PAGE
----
Rome WFP announces the safe release of three of its employees who had been held captive by rebels in the troubled Darfur region of Sudan. While welcoming their release, WFP condemned the fact that humanitarian workers were being targeted by armed groups.
ROME - The United Nations World Food Programme (WFP) today announced the safe release of three of its employees who had been held captive by rebels in the troubled Darfur region of Sudan. While welcoming their release, WFP condemned the fact that humanitarian workers were being targeted by armed groups.
The three WFP staff, as well as three members of the Sudanese Red Crescent, disappeared in North Darfur on Saturday afternoon, while they were on a mission to register displaced people. Their release was secured on Wednesday, following negotiations by a UN security team with rebels from the Sudan Liberation Army (SLA) who had abducted them.
The search and rescue operation was aided by the tracking of a Thuraya satellite telephone belonging to the WFP team, as well as the HF radio affixed to the WFP vehicle they were driving at the time of their abduction. Upon their release, all six people were flown by helicopter to El Fasher, the capital of North Darfur.
"We are delighted that our people, as well as those working for the Sudanese Red Crescent, have been freed unharmed," said WFP Senior Deputy Executive Director, Jean-Jacques Graisse. "Their disappearance was a matter of enormous concern to us and we were very relieved to hear of their release."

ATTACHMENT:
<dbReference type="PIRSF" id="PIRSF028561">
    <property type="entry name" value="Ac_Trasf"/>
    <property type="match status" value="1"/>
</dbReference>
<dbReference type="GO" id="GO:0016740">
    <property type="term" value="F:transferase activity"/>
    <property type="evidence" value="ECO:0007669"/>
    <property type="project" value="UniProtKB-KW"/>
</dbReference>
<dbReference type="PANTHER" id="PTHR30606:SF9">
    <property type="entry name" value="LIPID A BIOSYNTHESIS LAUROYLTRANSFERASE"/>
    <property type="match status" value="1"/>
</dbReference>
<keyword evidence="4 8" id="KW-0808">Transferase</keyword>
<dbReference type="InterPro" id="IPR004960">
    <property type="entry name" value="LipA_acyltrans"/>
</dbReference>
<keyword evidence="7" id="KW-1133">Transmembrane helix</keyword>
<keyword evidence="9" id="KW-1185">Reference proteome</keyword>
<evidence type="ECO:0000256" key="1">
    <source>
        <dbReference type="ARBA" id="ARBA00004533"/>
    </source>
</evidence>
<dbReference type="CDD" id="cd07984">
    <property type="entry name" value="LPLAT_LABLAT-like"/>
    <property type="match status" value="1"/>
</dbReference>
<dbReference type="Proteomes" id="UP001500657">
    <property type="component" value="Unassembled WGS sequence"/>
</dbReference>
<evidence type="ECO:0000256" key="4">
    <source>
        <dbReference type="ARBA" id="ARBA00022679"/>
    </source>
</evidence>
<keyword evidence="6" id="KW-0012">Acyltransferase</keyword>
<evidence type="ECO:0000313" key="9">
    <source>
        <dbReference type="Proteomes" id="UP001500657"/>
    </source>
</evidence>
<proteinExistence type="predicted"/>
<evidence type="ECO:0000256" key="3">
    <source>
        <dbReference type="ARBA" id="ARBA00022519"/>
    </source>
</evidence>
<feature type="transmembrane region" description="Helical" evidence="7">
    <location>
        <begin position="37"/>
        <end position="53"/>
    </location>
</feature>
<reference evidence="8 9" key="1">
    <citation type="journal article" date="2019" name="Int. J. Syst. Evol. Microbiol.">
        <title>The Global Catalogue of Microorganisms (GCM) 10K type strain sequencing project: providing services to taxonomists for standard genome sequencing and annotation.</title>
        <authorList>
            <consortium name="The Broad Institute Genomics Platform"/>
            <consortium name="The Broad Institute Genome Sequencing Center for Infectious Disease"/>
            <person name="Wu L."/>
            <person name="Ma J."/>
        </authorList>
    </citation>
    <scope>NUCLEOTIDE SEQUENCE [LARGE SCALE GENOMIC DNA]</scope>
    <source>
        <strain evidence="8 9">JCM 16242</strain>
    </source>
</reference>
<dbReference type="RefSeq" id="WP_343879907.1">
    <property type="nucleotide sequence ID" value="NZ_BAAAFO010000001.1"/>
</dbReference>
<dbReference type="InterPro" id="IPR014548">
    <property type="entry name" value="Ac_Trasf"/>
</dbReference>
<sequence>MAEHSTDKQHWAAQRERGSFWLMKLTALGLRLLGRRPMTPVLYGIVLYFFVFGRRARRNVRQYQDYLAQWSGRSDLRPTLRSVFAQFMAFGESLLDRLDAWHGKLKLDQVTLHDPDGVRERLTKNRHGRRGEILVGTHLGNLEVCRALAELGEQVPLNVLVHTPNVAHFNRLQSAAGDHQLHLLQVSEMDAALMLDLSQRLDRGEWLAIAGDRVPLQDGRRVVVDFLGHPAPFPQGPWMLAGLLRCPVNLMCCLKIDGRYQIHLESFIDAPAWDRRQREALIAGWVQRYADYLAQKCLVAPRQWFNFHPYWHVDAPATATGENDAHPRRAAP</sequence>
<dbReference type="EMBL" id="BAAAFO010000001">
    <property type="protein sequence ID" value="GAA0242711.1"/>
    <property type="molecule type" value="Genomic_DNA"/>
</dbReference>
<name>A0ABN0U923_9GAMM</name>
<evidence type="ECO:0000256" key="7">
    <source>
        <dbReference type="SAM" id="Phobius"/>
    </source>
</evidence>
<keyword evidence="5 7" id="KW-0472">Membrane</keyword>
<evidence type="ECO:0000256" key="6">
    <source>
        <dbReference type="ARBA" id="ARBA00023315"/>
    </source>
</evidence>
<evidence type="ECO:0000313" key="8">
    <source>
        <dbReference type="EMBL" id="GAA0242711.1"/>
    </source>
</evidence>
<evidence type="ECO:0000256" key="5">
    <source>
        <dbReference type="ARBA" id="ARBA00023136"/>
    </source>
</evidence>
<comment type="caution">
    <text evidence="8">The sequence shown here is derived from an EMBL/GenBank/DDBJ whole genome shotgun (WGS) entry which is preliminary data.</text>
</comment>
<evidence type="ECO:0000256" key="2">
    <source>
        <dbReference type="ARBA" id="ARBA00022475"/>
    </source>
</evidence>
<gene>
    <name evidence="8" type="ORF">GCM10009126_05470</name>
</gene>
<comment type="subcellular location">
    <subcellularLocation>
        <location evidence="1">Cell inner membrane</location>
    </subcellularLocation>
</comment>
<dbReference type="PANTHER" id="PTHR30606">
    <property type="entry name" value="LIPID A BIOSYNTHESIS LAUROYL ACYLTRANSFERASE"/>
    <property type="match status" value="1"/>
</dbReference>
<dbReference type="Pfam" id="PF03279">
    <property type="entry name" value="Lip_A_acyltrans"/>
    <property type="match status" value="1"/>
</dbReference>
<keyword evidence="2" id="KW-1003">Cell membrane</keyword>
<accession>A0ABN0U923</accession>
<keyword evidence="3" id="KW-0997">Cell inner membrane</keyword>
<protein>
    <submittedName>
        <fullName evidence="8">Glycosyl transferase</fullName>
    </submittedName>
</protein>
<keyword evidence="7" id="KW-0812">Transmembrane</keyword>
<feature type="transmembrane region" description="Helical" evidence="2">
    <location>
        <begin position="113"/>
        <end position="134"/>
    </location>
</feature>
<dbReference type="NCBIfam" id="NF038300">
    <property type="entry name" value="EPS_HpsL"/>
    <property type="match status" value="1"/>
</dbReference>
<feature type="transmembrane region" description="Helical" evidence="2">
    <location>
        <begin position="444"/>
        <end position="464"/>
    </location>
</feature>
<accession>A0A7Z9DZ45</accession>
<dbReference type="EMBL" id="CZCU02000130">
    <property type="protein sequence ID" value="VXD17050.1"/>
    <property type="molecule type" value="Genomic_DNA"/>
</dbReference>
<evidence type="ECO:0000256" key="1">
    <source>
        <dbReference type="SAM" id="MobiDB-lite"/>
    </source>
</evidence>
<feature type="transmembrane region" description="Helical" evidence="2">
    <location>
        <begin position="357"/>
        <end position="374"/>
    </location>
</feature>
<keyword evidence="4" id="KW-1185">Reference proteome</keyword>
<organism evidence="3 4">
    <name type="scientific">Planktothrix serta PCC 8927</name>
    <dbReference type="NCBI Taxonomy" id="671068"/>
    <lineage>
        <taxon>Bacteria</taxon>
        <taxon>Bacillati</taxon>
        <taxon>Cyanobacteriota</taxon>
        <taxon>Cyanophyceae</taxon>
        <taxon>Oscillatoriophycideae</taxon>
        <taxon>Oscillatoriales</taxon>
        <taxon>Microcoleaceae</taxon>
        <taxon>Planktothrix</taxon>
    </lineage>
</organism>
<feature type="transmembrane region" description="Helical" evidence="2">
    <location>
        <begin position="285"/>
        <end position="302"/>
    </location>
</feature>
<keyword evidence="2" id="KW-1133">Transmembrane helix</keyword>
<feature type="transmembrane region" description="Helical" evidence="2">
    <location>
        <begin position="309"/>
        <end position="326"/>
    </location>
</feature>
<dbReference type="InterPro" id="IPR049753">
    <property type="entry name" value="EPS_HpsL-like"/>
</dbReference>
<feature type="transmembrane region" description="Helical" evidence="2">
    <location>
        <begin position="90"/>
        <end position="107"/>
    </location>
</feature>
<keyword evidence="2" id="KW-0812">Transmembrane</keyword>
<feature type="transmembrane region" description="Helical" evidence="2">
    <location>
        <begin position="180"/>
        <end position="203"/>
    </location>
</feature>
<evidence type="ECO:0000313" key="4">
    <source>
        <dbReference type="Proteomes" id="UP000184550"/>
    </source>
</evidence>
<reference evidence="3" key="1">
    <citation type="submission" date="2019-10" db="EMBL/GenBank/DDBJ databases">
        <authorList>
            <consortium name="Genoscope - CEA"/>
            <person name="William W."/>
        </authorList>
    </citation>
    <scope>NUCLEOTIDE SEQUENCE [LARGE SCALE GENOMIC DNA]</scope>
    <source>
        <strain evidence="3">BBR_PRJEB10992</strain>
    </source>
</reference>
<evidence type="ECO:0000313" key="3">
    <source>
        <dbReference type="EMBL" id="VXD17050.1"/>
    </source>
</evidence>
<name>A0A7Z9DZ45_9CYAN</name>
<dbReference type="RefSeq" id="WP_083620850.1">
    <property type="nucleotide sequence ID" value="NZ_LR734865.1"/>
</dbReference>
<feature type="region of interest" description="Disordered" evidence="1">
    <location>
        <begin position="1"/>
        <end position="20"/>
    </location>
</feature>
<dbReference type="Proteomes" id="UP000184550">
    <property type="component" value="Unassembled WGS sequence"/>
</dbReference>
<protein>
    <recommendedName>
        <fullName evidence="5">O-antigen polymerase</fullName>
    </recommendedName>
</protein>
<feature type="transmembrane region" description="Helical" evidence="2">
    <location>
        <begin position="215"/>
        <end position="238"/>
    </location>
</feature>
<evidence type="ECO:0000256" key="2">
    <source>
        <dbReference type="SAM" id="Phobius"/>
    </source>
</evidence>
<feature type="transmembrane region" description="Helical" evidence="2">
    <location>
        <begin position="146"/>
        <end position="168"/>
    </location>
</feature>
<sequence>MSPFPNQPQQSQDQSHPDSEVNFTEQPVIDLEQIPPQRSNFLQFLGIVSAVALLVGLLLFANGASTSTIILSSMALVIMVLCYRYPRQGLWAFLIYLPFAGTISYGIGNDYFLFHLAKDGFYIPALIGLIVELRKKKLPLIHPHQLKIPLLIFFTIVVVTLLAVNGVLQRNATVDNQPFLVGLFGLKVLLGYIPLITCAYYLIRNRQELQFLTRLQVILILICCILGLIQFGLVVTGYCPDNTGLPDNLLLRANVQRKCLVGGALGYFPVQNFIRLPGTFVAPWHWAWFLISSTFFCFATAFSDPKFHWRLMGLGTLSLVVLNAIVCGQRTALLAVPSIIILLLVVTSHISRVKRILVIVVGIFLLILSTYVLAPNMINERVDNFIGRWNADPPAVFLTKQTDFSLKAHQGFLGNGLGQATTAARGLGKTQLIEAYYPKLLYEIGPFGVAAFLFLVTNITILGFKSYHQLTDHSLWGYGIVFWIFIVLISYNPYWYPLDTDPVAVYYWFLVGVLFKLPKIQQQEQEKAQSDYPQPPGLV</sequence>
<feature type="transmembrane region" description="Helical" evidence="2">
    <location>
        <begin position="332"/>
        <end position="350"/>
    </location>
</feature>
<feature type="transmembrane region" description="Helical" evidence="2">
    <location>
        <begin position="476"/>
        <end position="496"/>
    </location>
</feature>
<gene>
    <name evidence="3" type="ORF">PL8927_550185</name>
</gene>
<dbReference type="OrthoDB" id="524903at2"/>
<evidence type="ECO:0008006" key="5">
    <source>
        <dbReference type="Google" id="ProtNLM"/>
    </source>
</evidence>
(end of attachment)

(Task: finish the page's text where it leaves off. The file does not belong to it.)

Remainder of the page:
"This is not, however, the first time that humanitarian workers have been targeted in Darfur. At a time when all agencies are battling the rainy season, poor infrastructure and an unpredictable security environment to deliver desperately needed humanitarian assistance, this kind of incident can only further worsen the plight of the needy in Darfur," Graisse added.
"We call upon all armed groups in the region to stop targeting those involved in humanitarian work and allow them to do their duty without fear of intimidation. Any continuation or escalation of incidents such as the one just resolved is likely to have far-reaching consequences for the relief operation," Graisse said.
In June this year a large group of aid workers from several United Nations agencies and non-governmental organisations was held against their will, also by the SLA in North Darfur. Yesterday, 22 Sudanese health workers were detained near Nyala for several hours by rebels from the Justice and Equality Movement (JEM).
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